Internet Story: 07 Mar 1999
Be Worried There seem to
be an ever growing number of pointers towards the growing erosions to and individual's
privacy in the online world. A few weeks ago Intel
was in the news about the possibility of machines being tracked via the unique serial
number embedded in their latest Pentium III chips. The debate about this is ongoing. However, this is
nothing in comparison to a little nasty that Microsoft has embedded into Windows 98.
The difference is that the Windows number is tied to an individual's name, to
identifying numbers on the hardware in their computer and even to documents that they
create. If you have already used the Windows 98 Online Registration Wizard then your
details are already logged at Microsoft. "I think this is horrendous,"
said Jason Catlett, president of Junkbusters, a consumer privacy organization based in
Greenbrook, N.J. "They're tattooing a number into each file. Think of the
implications. If some whistle blower sends a file, it can be traced back to the
person himself. It's an extremely dangerous feature. Why did they do it?"
Microsoft executives said on Friday evening that they had developed the feature for
technical reasons related to the need to distinguish between millions of different
hardware and software objects on the Internet. They said they had never considered
the privacy implications. Microsoft also said that they will now delete any
unnecessary information from their databases and alter the way that Win98 collects data in
the next release. Microsoft may also release a free utility to remove the serial
number from the Win98 registry - we'll let you know if they do. See the New York
Times article for full details of this story (free registration required).
Aladdin's Cave Opens Watch out in April as the Mormon Church is about to start putting their vast repository of family data onto the web at www.familysearch.org (it may not be live when you click the link). In fact it will be available for testing purposes any day now. With 2.1 million rolls of microfilm, 700,000 microfiches and 280,000 books, the Church of Jesus Christ of Latter-day Saints is the ultimate source for many genealogists. The master collection, which includes the birth, death and marriage records of an estimated 6 billion people, is kept in a vault carved 900 feet into the side of Granite Mountain. One of the first FamilySearch databases expected to be offered on line is Ancestral File. The simple database lets surfers type in names and find family trees compiled by other researchers, mostly amateurs. At the moment the church wont say if the more useful "International Genealogical Index" will be on the web.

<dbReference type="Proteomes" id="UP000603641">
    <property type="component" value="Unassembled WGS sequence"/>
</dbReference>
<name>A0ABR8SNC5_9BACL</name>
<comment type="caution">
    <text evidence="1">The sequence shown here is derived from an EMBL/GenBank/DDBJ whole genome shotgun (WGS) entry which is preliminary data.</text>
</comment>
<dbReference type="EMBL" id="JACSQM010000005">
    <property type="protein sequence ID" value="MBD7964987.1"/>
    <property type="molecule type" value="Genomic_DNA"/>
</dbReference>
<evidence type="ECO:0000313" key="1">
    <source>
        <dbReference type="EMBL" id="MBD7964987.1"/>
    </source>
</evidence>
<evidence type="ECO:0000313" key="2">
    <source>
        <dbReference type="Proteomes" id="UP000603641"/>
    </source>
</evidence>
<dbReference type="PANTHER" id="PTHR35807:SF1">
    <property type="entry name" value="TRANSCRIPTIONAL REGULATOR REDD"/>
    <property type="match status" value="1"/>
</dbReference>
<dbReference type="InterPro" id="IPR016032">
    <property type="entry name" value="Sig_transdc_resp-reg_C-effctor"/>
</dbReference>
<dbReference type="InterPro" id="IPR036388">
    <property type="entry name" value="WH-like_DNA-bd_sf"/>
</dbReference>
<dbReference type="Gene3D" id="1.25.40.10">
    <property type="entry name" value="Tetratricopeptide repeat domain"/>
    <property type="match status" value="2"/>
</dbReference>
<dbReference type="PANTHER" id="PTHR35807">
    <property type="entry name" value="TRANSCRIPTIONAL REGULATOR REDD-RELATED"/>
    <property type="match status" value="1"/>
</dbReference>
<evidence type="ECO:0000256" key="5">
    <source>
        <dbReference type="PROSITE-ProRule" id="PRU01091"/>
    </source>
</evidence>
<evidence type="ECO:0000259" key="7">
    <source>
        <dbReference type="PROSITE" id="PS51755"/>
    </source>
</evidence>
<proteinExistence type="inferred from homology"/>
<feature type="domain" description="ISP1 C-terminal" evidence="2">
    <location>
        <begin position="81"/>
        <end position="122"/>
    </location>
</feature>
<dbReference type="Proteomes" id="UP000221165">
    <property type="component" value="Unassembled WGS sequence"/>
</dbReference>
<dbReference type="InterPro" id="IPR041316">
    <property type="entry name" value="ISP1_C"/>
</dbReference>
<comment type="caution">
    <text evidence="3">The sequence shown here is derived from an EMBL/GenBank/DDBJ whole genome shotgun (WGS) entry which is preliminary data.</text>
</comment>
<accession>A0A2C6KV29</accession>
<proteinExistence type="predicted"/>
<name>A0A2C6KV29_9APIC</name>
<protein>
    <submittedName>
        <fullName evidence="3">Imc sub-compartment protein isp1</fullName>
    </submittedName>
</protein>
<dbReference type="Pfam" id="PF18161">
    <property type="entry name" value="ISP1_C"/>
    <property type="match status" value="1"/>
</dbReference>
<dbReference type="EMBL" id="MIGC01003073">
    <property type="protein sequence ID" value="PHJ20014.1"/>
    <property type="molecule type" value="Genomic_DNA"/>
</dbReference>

EXCITEing TV ads Watch out for the TV advertising campaign about to be launched by the UK subsidiary of web portal, Excite. The company is set to spend millions of pounds to try and raise awareness of itself amongst the UK public. They want to show how easy it is to surf the Internet and has incorporated humor to reflect the brand image, which the company itself describes as "irreverent". The ads should air later this month and coincide with a campaign across all media (see spiral marketing). They use one of the best search engines for finding Pendle on!
1999 Solar Eclipse If you want to see the first total eclipse of the sun visible in the UK since 1927 but are afraid that Cornwall will drop off the end of Britain due to the weight of tourists? Go and check out two sites that have all the information about this unique event taking place at 11:11 on 11 August 1999. Cornwall Eclipse 1999 and UK 1999 Eclipse.
Cool Site - Luna Not because it displays any great features, though it's not a badly designed site, just because of pure interest and I think it needs a wider audience. The site is about 24 year old Julia Butterfly Hill who, as the site says, on December 10th, 1997, climbed 180 feet up an ancient redwood she calls Luna and has not come down. Julia calls weekly on her solar powered cellular phone and has the site updated. Go check out what she's doing to save the trees and the environment in general.
Andrew Stringer, © Pendle.Net Ltd, 1999
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